4 steps to shape fire risk assessment
Publish Date: 10/3/2012
Know your fire risk. That's the message perioperative fire safety experts stress as health care facilities across the country take time to recognize National Fire Prevention Month.
"While many surgical teams have incorporated fire risk assessment into their safety checks prior to the procedure, many others still do not - they should," advises AORN Perioperative Nursing Specialist Byron Burlingame, MS, RN, CNOR.
Last year AORN released a detailed fire risk assessment checklist as part of its updated Fire Safety Tool Kit (free to AORN members). The FDA Preventing Surgical Fires initiative, a project Burlingame and AORN partners such as the Council on Surgical and Perioperative Safety have worked closely with, also includes information on fire risk assessments.
Burlingame suggests 4 steps for creating and implementing fire risk assessment:
Step 1: Form a multidisciplinary team and decide together what type of assessment should be used
"Protecting patients from fire MUST be a team approach," Burlingame stresses. He suggests a representative from each role on the surgical team have a say in shaping the assessment process.
A fire risk assessment tool is used to assign a rating to key risk factors, such as if an alcohol-based skin prep agent is used, if the procedure is above the xiphoid process, or if supplemental oxygen and lasers are used. Some examples of risk level designation include:
- A, B, C, D, E, with results being any one letter or any combination of the letters
- 1, 2, 3, 4, with results being a total number indicating level of risk
- High, medium, or low risk designation
The result of the assessment is associated with specific interventions to be performed by each team member.
Step 2: Tailor the assessment to fit the team's workflow and needs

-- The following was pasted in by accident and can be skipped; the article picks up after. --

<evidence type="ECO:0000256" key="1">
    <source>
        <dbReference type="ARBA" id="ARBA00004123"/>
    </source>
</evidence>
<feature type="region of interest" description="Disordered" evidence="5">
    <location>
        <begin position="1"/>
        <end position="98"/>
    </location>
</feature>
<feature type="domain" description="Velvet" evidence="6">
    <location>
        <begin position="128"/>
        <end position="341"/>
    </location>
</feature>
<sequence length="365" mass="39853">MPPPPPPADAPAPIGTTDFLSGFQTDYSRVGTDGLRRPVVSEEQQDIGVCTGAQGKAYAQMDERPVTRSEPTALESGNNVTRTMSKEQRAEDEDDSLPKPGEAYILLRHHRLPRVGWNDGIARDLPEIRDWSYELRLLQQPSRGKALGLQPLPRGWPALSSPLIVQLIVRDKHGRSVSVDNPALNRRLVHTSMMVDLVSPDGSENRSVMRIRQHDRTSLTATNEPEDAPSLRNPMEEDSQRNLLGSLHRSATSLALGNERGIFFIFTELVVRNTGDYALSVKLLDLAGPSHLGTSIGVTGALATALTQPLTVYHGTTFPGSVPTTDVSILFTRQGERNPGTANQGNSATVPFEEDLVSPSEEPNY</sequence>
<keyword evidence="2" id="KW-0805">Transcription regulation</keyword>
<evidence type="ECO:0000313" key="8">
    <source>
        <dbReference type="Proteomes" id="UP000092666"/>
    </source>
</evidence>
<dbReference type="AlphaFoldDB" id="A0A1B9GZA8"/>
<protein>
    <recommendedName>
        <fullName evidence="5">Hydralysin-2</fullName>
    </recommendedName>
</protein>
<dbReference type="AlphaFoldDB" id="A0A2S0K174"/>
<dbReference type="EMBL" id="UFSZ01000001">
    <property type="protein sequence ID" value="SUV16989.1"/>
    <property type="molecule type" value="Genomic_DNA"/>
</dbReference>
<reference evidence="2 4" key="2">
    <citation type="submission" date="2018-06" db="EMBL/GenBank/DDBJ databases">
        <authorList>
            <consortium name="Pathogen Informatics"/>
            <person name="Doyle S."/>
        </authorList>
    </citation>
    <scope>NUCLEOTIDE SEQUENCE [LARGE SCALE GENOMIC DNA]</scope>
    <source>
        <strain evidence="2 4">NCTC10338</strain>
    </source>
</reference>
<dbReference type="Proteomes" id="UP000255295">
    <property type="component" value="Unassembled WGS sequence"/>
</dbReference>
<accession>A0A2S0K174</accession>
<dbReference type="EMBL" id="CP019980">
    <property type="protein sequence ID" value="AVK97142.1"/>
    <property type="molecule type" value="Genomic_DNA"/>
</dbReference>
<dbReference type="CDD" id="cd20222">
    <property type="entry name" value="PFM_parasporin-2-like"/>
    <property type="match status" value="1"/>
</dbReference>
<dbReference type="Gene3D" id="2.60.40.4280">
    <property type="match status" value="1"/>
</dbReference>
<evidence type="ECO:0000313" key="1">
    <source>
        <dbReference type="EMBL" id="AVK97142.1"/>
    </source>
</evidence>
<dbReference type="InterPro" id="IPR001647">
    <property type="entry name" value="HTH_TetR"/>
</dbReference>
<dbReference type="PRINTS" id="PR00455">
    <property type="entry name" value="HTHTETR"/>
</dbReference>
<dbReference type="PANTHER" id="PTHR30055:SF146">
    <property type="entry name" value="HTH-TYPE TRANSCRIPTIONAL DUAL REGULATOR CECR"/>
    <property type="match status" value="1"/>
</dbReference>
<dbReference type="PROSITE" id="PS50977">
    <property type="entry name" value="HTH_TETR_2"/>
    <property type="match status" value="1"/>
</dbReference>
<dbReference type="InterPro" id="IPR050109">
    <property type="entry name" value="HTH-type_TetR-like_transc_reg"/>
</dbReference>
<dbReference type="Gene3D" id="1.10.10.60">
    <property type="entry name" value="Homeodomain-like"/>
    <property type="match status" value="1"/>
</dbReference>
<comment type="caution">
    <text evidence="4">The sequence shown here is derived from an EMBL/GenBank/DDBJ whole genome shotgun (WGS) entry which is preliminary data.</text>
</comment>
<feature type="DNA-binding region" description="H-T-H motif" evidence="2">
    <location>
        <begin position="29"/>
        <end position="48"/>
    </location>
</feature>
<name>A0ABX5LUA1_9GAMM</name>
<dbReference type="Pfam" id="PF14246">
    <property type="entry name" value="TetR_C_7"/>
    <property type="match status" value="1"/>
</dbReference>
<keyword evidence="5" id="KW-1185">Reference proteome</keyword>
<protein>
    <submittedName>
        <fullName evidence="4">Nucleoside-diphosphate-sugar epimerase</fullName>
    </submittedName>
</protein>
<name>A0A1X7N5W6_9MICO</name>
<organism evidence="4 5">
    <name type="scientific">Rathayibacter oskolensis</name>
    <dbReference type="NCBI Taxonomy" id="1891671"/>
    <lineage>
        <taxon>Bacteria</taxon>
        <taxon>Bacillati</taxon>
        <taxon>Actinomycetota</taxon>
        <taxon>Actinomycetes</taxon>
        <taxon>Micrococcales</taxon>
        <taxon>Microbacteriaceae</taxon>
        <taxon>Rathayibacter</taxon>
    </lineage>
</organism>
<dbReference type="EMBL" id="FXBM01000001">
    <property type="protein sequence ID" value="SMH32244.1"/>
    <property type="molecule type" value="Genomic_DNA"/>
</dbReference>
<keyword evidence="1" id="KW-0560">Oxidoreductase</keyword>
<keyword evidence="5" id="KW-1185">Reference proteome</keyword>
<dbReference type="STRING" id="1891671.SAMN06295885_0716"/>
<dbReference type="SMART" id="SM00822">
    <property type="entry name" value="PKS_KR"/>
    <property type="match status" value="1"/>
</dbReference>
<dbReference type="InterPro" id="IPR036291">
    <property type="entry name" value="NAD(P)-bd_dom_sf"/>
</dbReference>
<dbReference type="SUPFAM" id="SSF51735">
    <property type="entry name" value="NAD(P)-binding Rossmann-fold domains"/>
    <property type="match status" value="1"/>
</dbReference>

The RN circulator often leads the fire risk assessment and many facilities incorporate this assessment into the "Time Out" script and documentation prior to the case, Burlingame notes.
"Make sure the assessment takes place when all team members are engaged and can participate - this allows them to mentally and physically prepare for their role in fire safety."
Step 3: Educate all surgical team members on the specific roles, risks and interventions for fire risk assessment
"Timing is everything when it comes to fire safety. It's critical to understand your individual role and the role of your team members in conducting the assessment," Burlingame explains.
Comprehensive fire safety education should be included in training to conduct the assessment. Burlingame points to resources in AORN's Fire Safety Tool Kit, and the FDA Preventing Surgical Fires website.
Step 4: Measure consistent use of fire risk assessment and each team members competency with fire safety interventions
Observation and documentation audits are valuable ways to make sure the fire risk assessment is being practiced, Burlingame advises. He also stresses the importance of measuring competency in fire safety interventions. This competency tool for nurses is also included in AORN's Fire Safety Tool Kit.
"Communication is key," he stresses. "Talk to the staff, and ask about ways to adjust and refine the assessment so it works."
Access AORN's Fire Safety Tool Kit
[AORN members have open access, anyone can join AORN to gain access]
Explore the FDA Preventing Surgical Fires website for education and recommendations addressing fire prevention.